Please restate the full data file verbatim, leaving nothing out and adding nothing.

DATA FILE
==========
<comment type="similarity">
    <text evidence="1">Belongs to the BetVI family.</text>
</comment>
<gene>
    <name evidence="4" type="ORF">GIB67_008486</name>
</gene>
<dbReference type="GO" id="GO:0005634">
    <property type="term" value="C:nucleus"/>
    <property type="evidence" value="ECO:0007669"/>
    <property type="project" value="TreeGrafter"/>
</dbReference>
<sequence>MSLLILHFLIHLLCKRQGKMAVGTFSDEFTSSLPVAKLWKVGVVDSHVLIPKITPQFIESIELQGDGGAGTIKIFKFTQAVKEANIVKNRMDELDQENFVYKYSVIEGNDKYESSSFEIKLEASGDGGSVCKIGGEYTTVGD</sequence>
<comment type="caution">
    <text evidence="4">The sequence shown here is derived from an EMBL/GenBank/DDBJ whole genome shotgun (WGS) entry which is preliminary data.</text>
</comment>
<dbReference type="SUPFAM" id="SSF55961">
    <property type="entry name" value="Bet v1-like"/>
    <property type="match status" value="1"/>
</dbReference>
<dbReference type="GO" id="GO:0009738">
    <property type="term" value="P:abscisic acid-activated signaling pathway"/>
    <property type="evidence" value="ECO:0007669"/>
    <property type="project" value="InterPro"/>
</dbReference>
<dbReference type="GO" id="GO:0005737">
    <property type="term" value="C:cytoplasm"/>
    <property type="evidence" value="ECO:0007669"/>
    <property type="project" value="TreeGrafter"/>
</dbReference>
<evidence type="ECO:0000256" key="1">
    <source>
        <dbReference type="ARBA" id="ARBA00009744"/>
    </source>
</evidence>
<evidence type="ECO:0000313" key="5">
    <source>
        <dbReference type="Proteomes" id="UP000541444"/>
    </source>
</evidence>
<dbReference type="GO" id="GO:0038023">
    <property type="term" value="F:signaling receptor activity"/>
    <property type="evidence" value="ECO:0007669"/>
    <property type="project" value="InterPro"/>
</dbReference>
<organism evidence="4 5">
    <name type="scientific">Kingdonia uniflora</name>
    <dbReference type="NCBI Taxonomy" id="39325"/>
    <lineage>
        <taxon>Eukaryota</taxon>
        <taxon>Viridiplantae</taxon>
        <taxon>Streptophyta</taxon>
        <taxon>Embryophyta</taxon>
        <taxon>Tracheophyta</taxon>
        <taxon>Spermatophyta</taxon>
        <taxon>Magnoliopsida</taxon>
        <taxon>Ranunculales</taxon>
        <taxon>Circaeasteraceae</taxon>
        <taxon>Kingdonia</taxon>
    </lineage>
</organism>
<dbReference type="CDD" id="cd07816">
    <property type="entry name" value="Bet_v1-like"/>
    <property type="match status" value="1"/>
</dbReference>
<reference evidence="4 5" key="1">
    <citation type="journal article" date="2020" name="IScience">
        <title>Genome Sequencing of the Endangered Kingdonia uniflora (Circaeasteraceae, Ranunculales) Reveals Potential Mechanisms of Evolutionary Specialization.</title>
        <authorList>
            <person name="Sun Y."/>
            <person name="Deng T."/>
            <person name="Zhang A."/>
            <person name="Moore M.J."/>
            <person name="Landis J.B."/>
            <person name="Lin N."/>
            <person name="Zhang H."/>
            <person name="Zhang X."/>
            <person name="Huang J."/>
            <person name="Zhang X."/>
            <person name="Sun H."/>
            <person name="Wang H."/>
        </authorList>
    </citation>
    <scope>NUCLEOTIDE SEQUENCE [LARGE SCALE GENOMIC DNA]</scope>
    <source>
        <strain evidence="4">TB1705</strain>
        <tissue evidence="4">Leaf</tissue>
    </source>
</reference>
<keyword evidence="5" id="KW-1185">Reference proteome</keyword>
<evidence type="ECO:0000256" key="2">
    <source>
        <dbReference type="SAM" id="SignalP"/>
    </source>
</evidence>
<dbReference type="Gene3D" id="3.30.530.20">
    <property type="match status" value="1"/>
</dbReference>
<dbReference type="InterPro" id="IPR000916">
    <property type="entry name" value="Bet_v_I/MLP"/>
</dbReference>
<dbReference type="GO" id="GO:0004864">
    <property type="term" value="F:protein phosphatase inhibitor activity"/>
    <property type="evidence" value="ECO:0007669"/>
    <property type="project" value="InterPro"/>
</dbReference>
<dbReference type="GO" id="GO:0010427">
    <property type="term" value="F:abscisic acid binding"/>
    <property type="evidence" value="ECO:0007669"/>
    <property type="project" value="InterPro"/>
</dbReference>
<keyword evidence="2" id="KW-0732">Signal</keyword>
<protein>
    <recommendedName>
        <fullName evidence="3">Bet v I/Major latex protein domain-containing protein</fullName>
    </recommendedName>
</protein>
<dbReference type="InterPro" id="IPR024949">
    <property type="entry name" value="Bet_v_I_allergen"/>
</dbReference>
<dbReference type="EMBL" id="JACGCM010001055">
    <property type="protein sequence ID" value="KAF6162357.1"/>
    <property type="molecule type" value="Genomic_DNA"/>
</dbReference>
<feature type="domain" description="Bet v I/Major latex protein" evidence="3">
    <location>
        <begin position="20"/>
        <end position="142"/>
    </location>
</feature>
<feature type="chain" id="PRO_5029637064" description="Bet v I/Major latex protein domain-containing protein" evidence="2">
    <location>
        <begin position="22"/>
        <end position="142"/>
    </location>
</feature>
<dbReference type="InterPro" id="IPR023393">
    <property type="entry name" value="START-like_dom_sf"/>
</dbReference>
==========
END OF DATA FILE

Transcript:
<comment type="similarity">
    <text evidence="1">Belongs to the BetVI family.</text>
</comment>
<gene>
    <name evidence="4" type="ORF">GIB67_008486</name>
</gene>
<dbReference type="GO" id="GO:0005634">
    <property type="term" value="C:nucleus"/>
    <property type="evidence" value="ECO:0007669"/>
    <property type="project" value="TreeGrafter"/>
</dbReference>
<sequence>MSLLILHFLIHLLCKRQGKMAVGTFSDEFTSSLPVAKLWKVGVVDSHVLIPKITPQFIESIELQGDGGAGTIKIFKFTQAVKEANIVKNRMDELDQENFVYKYSVIEGNDKYESSSFEIKLEASGDGGSVCKIGGEYTTVGD</sequence>
<comment type="caution">
    <text evidence="4">The sequence shown here is derived from an EMBL/GenBank/DDBJ whole genome shotgun (WGS) entry which is preliminary data.</text>
</comment>
<dbReference type="SUPFAM" id="SSF55961">
    <property type="entry name" value="Bet v1-like"/>
    <property type="match status" value="1"/>
</dbReference>
<dbReference type="GO" id="GO:0009738">
    <property type="term" value="P:abscisic acid-activated signaling pathway"/>
    <property type="evidence" value="ECO:0007669"/>
    <property type="project" value="InterPro"/>
</dbReference>
<dbReference type="GO" id="GO:0005737">
    <property type="term" value="C:cytoplasm"/>
    <property type="evidence" value="ECO:0007669"/>
    <property type="project" value="TreeGrafter"/>
</dbReference>
<evidence type="ECO:0000256" key="1">
    <source>
        <dbReference type="ARBA" id="ARBA00009744"/>
    </source>
</evidence>
<evidence type="ECO:0000313" key="5">
    <source>
        <dbReference type="Proteomes" id="UP000541444"/>
    </source>
</evidence>
<dbReference type="GO" id="GO:0038023">
    <property type="term" value="F:signaling receptor activity"/>
    <property type="evidence" value="ECO:0007669"/>
    <property type="project" value="InterPro"/>
</dbReference>
<organism evidence="4 5">
    <name type="scientific">Kingdonia uniflora</name>
    <dbReference type="NCBI Taxonomy" id="39325"/>
    <lineage>
        <taxon>Eukaryota</taxon>
        <taxon>Viridiplantae</taxon>
        <taxon>Streptophyta</taxon>
        <taxon>Embryophyta</taxon>
        <taxon>Tracheophyta</taxon>
        <taxon>Spermatophyta</taxon>
        <taxon>Magnoliopsida</taxon>
        <taxon>Ranunculales</taxon>
        <taxon>Circaeasteraceae</taxon>
        <taxon>Kingdonia</taxon>
    </lineage>
</organism>
<dbReference type="CDD" id="cd07816">
    <property type="entry name" value="Bet_v1-like"/>
    <property type="match status" value="1"/>
</dbReference>
<reference evidence="4 5" key="1">
    <citation type="journal article" date="2020" name="IScience">
        <title>Genome Sequencing of the Endangered Kingdonia uniflora (Circaeasteraceae, Ranunculales) Reveals Potential Mechanisms of Evolutionary Specialization.</title>
        <authorList>
            <person name="Sun Y."/>
            <person name="Deng T."/>
            <person name="Zhang A."/>
            <person name="Moore M.J."/>
            <person name="Landis J.B."/>
            <person name="Lin N."/>
            <person name="Zhang H."/>
            <person name="Zhang X."/>
            <person name="Huang J."/>
            <person name="Zhang X."/>
            <person name="Sun H."/>
            <person name="Wang H."/>
        </authorList>
    </citation>
    <scope>NUCLEOTIDE SEQUENCE [LARGE SCALE GENOMIC DNA]</scope>
    <source>
        <strain evidence="4">TB1705</strain>
        <tissue evidence="4">Leaf</tissue>
    </source>
</reference>
<keyword evidence="5" id="KW-1185">Reference proteome</keyword>
<evidence type="ECO:0000256" key="2">
    <source>
        <dbReference type="SAM" id="SignalP"/>
    </source>
</evidence>
<dbReference type="Gene3D" id="3.30.530.20">
    <property type="match status" value="1"/>
</dbReference>
<dbReference type="InterPro" id="IPR000916">
    <property type="entry name" value="Bet_v_I/MLP"/>
</dbReference>
<dbReference type="GO" id="GO:0004864">
    <property type="term" value="F:protein phosphatase inhibitor activity"/>
    <property type="evidence" value="ECO:0007669"/>
    <property type="project" value="InterPro"/>
</dbReference>
<dbReference type="GO" id="GO:0010427">
    <property type="term" value="F:abscisic acid binding"/>
    <property type="evidence" value="ECO:0007669"/>
    <property type="project" value="InterPro"/>
</dbReference>
<keyword evidence="2" id="KW-0732">Signal</keyword>
<protein>
    <recommendedName>
        <fullName evidence="3">Bet v I/Major latex protein domain-containing protein</fullName>
    </recommendedName>
</protein>
<dbReference type="InterPro" id="IPR024949">
    <property type="entry name" value="Bet_v_I_allergen"/>
</dbReference>
<dbReference type="EMBL" id="JACGCM010001055">
    <property type="protein sequence ID" value="KAF6162357.1"/>
    <property type="molecule type" value="Genomic_DNA"/>
</dbReference>
<feature type="domain" description="Bet v I/Major latex protein" evidence="3">
    <location>
        <begin position="20"/>
        <end position="142"/>
    </location>
</feature>
<feature type="chain" id="PRO_5029637064" description="Bet v I/Major latex protein domain-containing protein" evidence="2">
    <location>
        <begin position="22"/>
        <end position="142"/>
    </location>
</feature>
<dbReference type="InterPro" id="IPR023393">
    <property type="entry name" value="START-like_dom_sf"/>
</dbReference>